John Moreland’s frank songs about crushed hearts and suffocating loneliness have earned him a reputation as a fearless songwriter who can make grown men cry. At a late-night show at Columbus, Ohio’s Newport Music Hall, a lubed-up crowd goes silent as he strums the opening chords of “Sallisaw Blue,” a song from his new album, Big Bad Luv. He usually plays alone, but tonight he’s brought along a friend, the multi-instrumentalist John Calvin Abney. Moreland leans over his acoustic guitar and into the microphone as his raspy voice sings the gripping chorus: “God bless these blues. Let’s get wrecked and bruised and battered. I need you, come on, burn right through. Honey, show me I’m not shattered.” He utters a quiet “thanks” at the end, and it feels like the entire room slowly exhales. No tears yet, but the night is still young.
The next day, Moreland cuts an imposing swath as he steps into a nearby Thai restaurant for lunch. But he’s a gentle giant, with a quiet demeanor punctured a few times by a hearty chuckle. “I guess making people cry was the desired result,” he says wearily over bites of green curry. “It gets hard to keep writing like that, but I’m still trying to figure things out about myself.”
Some recent milestones, however, have brightened his out-look. He got married last year. His wife, Pearl, is a visual artist whom he met at a folk-music gathering. And his career got a healthy boost from a 2016 appearance on The Late Show with Stephen Colbert. Sheryl Zelikson, the show’s music booker, caught one of Moreland’s performances in New York and was instantly smitten.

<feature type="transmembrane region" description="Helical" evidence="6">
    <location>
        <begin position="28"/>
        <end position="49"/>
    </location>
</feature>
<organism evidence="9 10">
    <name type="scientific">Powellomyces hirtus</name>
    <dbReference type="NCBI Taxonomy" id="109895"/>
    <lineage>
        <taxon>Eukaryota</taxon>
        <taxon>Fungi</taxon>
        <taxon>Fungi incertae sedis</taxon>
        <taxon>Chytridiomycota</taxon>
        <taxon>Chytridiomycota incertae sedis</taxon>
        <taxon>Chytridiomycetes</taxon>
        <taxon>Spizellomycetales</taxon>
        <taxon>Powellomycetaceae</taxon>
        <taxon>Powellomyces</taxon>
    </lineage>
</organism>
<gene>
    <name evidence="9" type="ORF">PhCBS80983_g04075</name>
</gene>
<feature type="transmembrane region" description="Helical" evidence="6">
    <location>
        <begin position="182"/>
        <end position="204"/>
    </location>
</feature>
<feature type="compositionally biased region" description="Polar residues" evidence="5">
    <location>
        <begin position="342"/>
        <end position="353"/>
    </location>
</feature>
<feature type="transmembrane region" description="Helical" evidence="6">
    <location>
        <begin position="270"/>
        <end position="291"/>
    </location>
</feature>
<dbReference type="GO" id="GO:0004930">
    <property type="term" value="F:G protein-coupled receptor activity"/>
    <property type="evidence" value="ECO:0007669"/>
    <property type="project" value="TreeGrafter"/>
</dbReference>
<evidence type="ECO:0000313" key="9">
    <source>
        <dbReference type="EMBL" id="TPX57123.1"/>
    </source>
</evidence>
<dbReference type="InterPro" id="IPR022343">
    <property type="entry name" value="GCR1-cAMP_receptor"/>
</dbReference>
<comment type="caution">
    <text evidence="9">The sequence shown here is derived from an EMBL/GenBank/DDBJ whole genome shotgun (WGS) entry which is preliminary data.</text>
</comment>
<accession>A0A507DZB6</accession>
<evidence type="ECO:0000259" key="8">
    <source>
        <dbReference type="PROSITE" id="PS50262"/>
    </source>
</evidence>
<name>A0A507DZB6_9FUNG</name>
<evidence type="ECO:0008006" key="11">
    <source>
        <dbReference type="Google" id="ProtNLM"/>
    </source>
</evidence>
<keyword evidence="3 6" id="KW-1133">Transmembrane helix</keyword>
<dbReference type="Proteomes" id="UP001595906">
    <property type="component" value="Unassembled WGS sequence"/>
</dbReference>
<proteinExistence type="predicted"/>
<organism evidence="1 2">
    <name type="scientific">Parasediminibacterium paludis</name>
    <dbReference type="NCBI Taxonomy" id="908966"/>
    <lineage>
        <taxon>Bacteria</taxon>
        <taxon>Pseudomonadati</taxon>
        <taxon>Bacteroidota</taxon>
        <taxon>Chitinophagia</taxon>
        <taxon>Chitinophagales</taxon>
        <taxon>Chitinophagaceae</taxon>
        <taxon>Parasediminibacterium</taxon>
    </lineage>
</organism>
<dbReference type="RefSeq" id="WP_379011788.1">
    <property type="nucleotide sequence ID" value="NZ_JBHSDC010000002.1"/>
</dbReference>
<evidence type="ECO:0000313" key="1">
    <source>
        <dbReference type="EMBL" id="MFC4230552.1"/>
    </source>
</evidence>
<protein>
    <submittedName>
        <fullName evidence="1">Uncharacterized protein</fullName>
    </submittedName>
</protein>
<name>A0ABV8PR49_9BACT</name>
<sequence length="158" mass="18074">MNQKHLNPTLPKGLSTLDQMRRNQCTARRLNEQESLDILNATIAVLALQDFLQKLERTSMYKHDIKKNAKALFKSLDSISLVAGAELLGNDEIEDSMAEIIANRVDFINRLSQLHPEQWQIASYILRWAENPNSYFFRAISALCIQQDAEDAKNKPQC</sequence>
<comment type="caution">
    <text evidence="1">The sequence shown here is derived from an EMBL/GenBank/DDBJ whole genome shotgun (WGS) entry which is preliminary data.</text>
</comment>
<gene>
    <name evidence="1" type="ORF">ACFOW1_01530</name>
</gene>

The son of an engineer and a school librarian, Moreland was born in Texas before moving to Kentucky and then Tulsa, Oklahoma, when he was ten. His parents were strict Southern Baptists, but his dad introduced him to Neil Young and Creedence Clearwater Revival. He spent his teenage years playing electric guitar in local punk-rock bands, but as he grew older, his tastes broadened. He made regular trips to the downtown Tulsa library to check out jazz and roots-music CDs. Gillian Welch’s 2003 album, Soul Journey, with its spare instrumentation and Welch’s lonely voice, struck a chord. “That was a real eye-opener for me, and I still have that CD,” he says with a laugh. “I never returned it. It’s been like twelve years.”
Welch led to Steve Earle and Townes Van Zandt as Moreland gravitated toward acoustic guitar. He recorded three records with a band before releasing his first solo project, 2011’s Earthbound Blues, and toured by himself relentlessly, crisscrossing the country for weeks at a time, sometimes playing to ten people a night. But he poured those experiences into writing powerful and eloquent reflections of solitude and sorrow, following up with In the Throes and High on Tulsa Heat and becoming a favorite in music circles. Miranda Lambert, among others, is an avowed fan. “I discovered John Moreland’s music during a time in my life when I felt all alone,” Lambert says. “But when I heard how honest and sincere his songs are, they somehow helped me. His songs also taught me that it’s okay to be honest about your feelings.”
Moreland says that he wrote Big Bad Luv’s songs in chronological order, over the course of two years, and the mood indeed brightens over the eleven tracks. “Love Is Not an Answer” and “Lies I Chose to Believe” call to mind Bruce Springsteen at his most contemplative, while the playful shuffle of “It Don’t Suit Me (Like Before)” strikes an unmistakable note of hope. “I wouldn’t say that I’m writing happy songs now,” he says. “But a lot has changed in my life for the better. I’m tired of beating myself up.”